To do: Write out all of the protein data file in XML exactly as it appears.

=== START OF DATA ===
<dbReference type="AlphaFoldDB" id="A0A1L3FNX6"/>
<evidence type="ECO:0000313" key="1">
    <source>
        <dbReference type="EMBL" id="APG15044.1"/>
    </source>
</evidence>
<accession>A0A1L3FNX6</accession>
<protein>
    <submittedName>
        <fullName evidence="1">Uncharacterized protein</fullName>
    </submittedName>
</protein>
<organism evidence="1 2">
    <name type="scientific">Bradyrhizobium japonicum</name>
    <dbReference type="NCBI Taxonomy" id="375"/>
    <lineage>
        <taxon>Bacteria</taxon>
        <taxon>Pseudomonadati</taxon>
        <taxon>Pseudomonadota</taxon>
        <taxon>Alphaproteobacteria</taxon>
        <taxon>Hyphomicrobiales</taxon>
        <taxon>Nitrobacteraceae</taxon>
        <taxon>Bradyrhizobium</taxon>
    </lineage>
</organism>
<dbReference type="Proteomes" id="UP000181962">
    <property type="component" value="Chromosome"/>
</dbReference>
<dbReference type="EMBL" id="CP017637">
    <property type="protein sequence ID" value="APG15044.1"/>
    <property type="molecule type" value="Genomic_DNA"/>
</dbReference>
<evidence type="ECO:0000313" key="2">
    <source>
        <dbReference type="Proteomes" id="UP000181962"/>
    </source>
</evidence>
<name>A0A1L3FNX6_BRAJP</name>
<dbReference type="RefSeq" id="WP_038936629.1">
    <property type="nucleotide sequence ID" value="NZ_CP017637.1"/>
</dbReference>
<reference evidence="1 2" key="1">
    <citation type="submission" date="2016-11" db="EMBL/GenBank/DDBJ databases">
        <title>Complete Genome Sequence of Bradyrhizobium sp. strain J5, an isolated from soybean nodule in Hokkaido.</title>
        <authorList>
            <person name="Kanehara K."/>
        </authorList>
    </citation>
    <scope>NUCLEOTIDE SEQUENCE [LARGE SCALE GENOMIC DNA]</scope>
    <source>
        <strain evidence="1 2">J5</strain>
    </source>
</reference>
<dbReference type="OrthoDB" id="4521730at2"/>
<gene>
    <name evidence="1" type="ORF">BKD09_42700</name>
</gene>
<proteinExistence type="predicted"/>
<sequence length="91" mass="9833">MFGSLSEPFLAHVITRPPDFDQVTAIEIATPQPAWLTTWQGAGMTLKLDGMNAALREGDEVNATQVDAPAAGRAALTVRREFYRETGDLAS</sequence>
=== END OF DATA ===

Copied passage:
<dbReference type="AlphaFoldDB" id="A0A1L3FNX6"/>
<evidence type="ECO:0000313" key="1">
    <source>
        <dbReference type="EMBL" id="APG15044.1"/>
    </source>
</evidence>
<accession>A0A1L3FNX6</accession>
<protein>
    <submittedName>
        <fullName evidence="1">Uncharacterized protein</fullName>
    </submittedName>
</protein>
<organism evidence="1 2">
    <name type="scientific">Bradyrhizobium japonicum</name>
    <dbReference type="NCBI Taxonomy" id="375"/>
    <lineage>
        <taxon>Bacteria</taxon>
        <taxon>Pseudomonadati</taxon>
        <taxon>Pseudomonadota</taxon>
        <taxon>Alphaproteobacteria</taxon>
        <taxon>Hyphomicrobiales</taxon>
        <taxon>Nitrobacteraceae</taxon>
        <taxon>Bradyrhizobium</taxon>
    </lineage>
</organism>
<dbReference type="Proteomes" id="UP000181962">
    <property type="component" value="Chromosome"/>
</dbReference>
<dbReference type="EMBL" id="CP017637">
    <property type="protein sequence ID" value="APG15044.1"/>
    <property type="molecule type" value="Genomic_DNA"/>
</dbReference>
<evidence type="ECO:0000313" key="2">
    <source>
        <dbReference type="Proteomes" id="UP000181962"/>
    </source>
</evidence>
<name>A0A1L3FNX6_BRAJP</name>
<dbReference type="RefSeq" id="WP_038936629.1">
    <property type="nucleotide sequence ID" value="NZ_CP017637.1"/>
</dbReference>
<reference evidence="1 2" key="1">
    <citation type="submission" date="2016-11" db="EMBL/GenBank/DDBJ databases">
        <title>Complete Genome Sequence of Bradyrhizobium sp. strain J5, an isolated from soybean nodule in Hokkaido.</title>
        <authorList>
            <person name="Kanehara K."/>
        </authorList>
    </citation>
    <scope>NUCLEOTIDE SEQUENCE [LARGE SCALE GENOMIC DNA]</scope>
    <source>
        <strain evidence="1 2">J5</strain>
    </source>
</reference>
<dbReference type="OrthoDB" id="4521730at2"/>
<gene>
    <name evidence="1" type="ORF">BKD09_42700</name>
</gene>
<proteinExistence type="predicted"/>
<sequence length="91" mass="9833">MFGSLSEPFLAHVITRPPDFDQVTAIEIATPQPAWLTTWQGAGMTLKLDGMNAALREGDEVNATQVDAPAAGRAALTVRREFYRETGDLAS</sequence>